The first papier-mache was made in 1772 by Henry Clay (British). Made of paper, glue, chalk and other ingredients, it is molded and baked. It can then be painted. The 19th century wares were usually painted black and then adorned with mother-of-pearl and lots of painted designs. On another note, during WWII metals were restricted due to the war effort, and many items were made of papier-mache that would have previously been made in metal.
$172.50 (15 bids, 8 bidders): Staffordshire Figural Pottery, Colonial Man and Woman Pocket Watch Holder.
I have just finished searching the internet, and I can find many examples of antique Staffordshire pocket watch holders but not one exactly like the example in this auction. This Victorian-period, painted pocket watch holder depicts a woman and man dressed in 18th century clothing. They are holding a wreath with a large blue bow in the center, which has a 1 1/8-inch diameter opening. Measuring 6 inches tall by 5.5 inches by 3 inches at the base, this 19th century Staffordshire case is in very good condition with no restorations. We did find that there are a couple of tiny and shallow glaze flecks to the back, as well as a small chip to the front of the base.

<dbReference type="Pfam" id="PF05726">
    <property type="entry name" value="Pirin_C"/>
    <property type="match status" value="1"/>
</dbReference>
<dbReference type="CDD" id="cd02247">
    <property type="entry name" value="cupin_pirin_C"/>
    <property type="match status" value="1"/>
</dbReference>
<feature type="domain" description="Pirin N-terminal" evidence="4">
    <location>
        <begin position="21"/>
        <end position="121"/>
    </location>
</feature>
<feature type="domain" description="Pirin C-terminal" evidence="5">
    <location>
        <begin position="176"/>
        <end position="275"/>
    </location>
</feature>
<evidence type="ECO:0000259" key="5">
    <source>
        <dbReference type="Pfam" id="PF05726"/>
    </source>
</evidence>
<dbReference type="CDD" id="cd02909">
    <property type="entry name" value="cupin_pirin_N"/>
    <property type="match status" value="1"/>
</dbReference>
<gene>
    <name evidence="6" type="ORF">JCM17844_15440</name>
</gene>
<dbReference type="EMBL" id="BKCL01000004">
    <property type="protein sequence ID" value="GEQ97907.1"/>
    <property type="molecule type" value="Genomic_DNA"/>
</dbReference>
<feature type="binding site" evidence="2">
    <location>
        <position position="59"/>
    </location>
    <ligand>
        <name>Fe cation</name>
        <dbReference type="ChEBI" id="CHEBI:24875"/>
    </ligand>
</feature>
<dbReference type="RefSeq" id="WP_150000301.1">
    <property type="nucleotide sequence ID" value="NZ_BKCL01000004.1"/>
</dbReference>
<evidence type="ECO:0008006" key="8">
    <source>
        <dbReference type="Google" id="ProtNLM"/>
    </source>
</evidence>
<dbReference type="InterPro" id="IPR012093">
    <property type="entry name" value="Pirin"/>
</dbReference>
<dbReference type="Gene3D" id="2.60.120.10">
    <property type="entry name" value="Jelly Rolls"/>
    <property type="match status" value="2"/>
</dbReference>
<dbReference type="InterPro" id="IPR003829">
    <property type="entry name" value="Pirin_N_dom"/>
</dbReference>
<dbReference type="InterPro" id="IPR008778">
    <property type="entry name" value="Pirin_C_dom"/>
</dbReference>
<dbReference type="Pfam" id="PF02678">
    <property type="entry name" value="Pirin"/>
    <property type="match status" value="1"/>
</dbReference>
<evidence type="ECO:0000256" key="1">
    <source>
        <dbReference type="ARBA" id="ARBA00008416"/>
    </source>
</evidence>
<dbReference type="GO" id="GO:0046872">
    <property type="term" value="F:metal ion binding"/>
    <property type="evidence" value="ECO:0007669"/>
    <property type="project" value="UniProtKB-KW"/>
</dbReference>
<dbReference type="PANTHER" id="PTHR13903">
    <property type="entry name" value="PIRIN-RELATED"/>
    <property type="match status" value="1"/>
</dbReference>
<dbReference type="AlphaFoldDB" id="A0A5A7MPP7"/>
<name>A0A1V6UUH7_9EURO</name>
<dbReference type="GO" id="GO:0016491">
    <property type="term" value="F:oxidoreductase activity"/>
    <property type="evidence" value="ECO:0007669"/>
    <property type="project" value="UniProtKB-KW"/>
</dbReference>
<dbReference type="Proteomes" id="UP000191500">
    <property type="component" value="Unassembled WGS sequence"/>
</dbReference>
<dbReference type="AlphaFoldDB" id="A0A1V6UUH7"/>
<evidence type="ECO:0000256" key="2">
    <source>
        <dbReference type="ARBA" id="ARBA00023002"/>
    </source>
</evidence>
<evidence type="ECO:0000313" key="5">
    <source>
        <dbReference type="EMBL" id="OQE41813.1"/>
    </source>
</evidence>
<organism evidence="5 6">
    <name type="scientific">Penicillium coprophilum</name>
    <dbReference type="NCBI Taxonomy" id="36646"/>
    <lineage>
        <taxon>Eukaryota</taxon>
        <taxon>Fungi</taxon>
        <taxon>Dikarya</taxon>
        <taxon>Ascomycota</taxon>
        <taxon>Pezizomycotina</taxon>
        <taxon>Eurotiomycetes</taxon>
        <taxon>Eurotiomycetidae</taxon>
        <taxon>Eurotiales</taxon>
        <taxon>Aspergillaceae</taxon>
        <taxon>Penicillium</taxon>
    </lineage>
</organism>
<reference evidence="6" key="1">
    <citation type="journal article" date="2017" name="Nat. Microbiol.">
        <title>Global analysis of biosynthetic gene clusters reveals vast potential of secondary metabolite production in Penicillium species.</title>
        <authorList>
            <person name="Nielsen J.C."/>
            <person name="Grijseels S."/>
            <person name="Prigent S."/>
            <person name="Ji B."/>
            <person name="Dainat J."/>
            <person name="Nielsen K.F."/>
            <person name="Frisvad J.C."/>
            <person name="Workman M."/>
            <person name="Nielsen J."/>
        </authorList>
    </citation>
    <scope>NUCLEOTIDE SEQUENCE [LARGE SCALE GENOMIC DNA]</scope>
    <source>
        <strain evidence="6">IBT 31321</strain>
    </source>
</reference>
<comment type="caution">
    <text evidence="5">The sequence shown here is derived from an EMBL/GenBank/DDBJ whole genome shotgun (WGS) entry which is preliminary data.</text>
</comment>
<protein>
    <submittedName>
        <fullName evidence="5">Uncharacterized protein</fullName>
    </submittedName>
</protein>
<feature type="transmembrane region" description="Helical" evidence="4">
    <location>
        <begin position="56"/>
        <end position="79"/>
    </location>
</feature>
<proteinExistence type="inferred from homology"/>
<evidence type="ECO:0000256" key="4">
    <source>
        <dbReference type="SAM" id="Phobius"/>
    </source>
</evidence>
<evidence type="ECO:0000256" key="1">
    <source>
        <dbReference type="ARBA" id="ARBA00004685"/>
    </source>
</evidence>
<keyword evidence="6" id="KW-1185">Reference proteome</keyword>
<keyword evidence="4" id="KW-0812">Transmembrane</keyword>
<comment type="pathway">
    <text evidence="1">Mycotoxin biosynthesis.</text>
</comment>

(Photo: eBay seller wwolst12)
DBA: Central England is home to the ceramic industry which has become known as Staffordshire. Plentiful clay and coal for fuel was available there. This area became known for the wares for the middle class and the more “everyday” wares of the upper class. The watch holder was one such ware for the middle class. The pocket watch was placed in the holder, turning the set into a mantle clock, and became a place to harbor the valuable pocket watch. Compared to prices for such wares, the buyer got a good deal.